Pet Sematary rises from the dead

Pet Sematary’s new remake brings a few new twists while being just as thrilling as the original.

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Pet Sematary’s new remake brings a few new twists while being just as thrilling as the original.

By Mary Hinton, Staff Writer

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The 2019 version of “Pet Sematary” may be a remake, but it still manages to be fresh and original in its premise to draw in new viewers, as well as the old.

“Pet Sematary,” originally a Stephen King novel published in 1983, was made into a film in 1989. Although the film never quite reached the popularity of some other Stephen King movies, the story is notable as being one of the darkest. Stephen King himself almost decided against publishing it due to it being so dark.

The film follows Louis Creed (Jason Clarke), his wife Rachel (Amy Seimetz) and their two children as they move to a town in small town in Maine. The couple’s eight-year-old daughter Ellie (Jeté Laurence) soon discovers cemetery for pets near their new house, leaving the family to wonder the origin of the place. After the family cat is killed by a truck, friendly neighbor Jud Crandall (John Lithgow) advises Louis to bury the cat in the cemetery. Later on Ellie is shocked and delighted to find her cat has returned her, but he is not quite the same. As more tragedy befalls the Creed family, they discover more of the powers of the Pet Sematary and the consequences of resurrection.

With several dark and gory moments, the film is undoubtedly scary. The jump scares are just thrilling enough to have you jumping out of your seat, and chilling atmosphere of the foggy forest adds to the scariness.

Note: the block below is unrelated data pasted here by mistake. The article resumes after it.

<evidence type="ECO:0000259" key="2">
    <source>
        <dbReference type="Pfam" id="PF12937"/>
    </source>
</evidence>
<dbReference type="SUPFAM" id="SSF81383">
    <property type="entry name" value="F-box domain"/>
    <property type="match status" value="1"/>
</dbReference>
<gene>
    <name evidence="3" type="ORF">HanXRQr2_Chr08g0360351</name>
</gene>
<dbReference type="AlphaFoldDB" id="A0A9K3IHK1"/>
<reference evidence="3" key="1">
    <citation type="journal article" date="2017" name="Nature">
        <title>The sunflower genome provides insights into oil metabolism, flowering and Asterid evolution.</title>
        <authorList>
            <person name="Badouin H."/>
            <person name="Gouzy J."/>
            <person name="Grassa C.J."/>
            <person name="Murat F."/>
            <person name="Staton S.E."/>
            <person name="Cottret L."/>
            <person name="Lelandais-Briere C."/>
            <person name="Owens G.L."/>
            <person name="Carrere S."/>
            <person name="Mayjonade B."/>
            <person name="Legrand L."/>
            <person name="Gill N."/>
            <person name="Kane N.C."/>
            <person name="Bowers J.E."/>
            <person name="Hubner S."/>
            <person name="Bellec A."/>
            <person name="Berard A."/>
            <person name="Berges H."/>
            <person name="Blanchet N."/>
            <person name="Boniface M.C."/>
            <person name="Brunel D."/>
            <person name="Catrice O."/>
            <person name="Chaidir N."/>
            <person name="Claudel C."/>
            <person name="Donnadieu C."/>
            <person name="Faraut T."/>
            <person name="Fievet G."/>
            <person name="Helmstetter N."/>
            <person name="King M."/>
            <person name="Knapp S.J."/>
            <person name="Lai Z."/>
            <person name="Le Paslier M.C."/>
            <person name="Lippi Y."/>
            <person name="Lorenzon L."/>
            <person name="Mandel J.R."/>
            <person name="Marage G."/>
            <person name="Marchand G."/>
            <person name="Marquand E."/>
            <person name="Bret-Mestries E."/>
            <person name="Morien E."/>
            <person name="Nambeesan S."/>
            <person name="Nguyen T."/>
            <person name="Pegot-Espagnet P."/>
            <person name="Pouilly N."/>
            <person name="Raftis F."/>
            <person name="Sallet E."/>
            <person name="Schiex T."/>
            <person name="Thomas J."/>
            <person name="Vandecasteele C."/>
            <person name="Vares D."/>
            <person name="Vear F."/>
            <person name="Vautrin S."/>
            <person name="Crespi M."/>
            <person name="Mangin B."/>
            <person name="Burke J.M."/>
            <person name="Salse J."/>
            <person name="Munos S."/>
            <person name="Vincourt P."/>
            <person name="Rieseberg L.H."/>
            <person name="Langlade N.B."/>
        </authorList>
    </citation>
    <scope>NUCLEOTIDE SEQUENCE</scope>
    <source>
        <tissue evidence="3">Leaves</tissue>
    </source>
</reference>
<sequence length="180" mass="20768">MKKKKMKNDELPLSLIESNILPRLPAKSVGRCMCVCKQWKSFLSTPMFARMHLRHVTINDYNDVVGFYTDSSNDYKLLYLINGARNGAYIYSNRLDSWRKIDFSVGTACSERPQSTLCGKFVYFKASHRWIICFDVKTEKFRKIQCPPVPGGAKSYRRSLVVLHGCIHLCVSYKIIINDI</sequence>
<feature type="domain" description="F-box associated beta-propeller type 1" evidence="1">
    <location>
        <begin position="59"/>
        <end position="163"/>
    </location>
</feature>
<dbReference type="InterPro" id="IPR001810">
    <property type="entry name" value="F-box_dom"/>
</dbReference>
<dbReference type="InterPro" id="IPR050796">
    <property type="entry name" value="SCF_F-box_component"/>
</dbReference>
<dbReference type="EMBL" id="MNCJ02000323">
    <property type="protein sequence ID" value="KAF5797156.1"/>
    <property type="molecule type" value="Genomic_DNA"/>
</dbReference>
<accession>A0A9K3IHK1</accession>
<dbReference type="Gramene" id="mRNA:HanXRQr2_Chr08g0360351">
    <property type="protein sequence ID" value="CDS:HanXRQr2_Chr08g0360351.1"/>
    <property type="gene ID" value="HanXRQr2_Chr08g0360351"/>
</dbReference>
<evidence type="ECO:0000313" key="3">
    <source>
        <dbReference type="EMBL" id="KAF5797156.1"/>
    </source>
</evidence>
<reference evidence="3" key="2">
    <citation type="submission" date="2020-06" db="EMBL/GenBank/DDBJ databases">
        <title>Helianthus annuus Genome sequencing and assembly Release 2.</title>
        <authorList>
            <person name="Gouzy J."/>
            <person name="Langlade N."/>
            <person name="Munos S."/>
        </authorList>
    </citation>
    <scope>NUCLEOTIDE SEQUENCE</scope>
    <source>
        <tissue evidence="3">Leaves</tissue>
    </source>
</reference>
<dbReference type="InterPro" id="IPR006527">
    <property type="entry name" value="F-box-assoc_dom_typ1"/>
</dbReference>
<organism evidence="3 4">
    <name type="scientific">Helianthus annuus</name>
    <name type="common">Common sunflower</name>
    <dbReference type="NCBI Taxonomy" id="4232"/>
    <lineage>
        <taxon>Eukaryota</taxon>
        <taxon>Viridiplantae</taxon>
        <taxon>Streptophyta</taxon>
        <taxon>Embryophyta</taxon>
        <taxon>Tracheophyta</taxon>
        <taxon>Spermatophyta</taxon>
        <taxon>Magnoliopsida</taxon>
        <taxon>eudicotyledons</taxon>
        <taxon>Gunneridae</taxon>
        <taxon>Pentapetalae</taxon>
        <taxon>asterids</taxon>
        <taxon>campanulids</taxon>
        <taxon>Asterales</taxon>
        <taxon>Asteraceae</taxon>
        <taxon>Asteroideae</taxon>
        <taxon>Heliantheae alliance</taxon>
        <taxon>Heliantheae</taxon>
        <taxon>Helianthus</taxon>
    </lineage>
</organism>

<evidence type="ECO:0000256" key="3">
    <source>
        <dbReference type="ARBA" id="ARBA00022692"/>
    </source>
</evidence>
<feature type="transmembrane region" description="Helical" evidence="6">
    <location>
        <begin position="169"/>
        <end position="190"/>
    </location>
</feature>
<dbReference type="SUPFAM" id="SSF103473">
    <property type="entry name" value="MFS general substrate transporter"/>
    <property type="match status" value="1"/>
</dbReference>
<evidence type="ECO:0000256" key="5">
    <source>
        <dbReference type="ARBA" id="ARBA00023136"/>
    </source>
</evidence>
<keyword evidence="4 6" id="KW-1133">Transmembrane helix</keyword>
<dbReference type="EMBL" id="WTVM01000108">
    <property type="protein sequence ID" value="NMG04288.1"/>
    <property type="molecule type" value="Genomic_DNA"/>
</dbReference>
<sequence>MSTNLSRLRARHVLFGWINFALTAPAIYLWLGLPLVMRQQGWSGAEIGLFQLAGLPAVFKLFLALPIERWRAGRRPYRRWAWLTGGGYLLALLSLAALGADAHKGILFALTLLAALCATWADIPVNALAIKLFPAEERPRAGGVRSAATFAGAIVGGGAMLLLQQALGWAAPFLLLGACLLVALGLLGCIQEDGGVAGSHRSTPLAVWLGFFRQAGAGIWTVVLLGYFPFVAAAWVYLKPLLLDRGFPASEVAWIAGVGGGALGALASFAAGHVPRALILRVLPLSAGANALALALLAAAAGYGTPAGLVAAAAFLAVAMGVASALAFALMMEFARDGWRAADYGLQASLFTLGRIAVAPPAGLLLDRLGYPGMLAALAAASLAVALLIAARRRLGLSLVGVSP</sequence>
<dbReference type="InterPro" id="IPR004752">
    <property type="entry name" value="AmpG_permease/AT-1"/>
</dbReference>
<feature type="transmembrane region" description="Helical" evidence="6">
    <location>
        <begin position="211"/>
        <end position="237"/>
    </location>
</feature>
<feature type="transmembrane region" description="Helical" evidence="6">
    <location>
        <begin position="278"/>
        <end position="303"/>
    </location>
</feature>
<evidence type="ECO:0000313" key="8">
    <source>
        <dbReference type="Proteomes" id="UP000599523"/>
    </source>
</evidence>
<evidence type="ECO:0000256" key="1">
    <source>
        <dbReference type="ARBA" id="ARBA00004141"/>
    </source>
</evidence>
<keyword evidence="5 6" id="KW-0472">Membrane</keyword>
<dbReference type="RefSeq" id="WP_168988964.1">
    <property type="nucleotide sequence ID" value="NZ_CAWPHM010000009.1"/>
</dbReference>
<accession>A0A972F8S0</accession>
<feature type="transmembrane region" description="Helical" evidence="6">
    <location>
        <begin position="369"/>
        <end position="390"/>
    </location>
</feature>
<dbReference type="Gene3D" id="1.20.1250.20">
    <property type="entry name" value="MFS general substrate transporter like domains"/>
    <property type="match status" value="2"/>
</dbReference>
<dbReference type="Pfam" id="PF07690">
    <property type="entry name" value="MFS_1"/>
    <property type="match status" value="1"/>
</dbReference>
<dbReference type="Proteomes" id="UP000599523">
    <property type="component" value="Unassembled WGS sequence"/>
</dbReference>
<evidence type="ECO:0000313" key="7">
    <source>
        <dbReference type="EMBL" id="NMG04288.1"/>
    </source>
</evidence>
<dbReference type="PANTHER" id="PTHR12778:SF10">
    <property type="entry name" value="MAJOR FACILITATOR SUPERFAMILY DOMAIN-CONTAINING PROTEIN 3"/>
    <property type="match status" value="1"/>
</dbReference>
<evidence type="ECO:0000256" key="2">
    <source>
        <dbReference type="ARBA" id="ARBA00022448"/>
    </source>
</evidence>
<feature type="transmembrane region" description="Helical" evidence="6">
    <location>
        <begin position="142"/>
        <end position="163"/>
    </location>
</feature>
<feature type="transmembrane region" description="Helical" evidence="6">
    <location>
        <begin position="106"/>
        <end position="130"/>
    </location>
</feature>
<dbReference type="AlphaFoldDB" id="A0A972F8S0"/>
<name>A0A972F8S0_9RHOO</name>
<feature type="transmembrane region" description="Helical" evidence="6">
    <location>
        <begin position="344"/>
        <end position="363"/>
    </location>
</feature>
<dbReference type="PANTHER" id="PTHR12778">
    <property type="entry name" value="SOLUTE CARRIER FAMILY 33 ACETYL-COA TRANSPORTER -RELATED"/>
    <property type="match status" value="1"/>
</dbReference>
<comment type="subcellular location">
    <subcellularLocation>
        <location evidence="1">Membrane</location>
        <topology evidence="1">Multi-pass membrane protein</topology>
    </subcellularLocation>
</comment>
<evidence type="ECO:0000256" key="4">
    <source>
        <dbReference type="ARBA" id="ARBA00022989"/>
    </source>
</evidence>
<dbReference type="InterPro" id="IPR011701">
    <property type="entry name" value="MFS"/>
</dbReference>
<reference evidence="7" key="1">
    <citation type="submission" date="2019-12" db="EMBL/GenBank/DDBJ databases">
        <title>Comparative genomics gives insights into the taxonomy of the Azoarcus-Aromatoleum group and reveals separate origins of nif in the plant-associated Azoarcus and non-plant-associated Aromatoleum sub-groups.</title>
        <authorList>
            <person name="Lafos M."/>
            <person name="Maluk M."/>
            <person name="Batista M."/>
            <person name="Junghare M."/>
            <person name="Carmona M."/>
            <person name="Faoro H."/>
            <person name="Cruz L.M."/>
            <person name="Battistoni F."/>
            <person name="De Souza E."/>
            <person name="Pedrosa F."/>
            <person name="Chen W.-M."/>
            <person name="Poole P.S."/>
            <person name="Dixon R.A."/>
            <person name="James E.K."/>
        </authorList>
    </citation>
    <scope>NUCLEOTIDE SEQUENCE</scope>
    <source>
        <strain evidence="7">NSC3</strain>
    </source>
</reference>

The scariness is furthered by the strong acting from each cast member. John Lithgow is wonderful as a kind old man, while Jeté Laurence perfectly captures both cute and creepy. Jason Clarke stands out as he is traumatized by loss. However, the real star of the show was definitely the Church the cat. Played by four different cat actors, Church’s unnerving eyes and effortlessly disheveled fur will not soon be forgotten.

Directors Kevin Kölsch and Dennis Widmyer were able to convey messages of loss and death through the film. Louis and Rachel have different ideas about what happens after death and what they should be teaching their young daughter. The dangers of resurrection have been shown in plenty of movies before, but “Pet Sematary” manages to bring a fresh spin to the idea.

The 2019 version of “Pet Sematary” has made some changes from the original 1989 version, but still follows the same story overall. Many new viewers may not have even seen the original version, so it should not matter too much.

Overall, the 2019 version of “Pet Sematary” is a thrilling, enjoyable horror movie with a twist ending that keeps you on edge even after the movie has ended. Anyone who likes a good horror movie—or a cute cat actor—could enjoy this movie.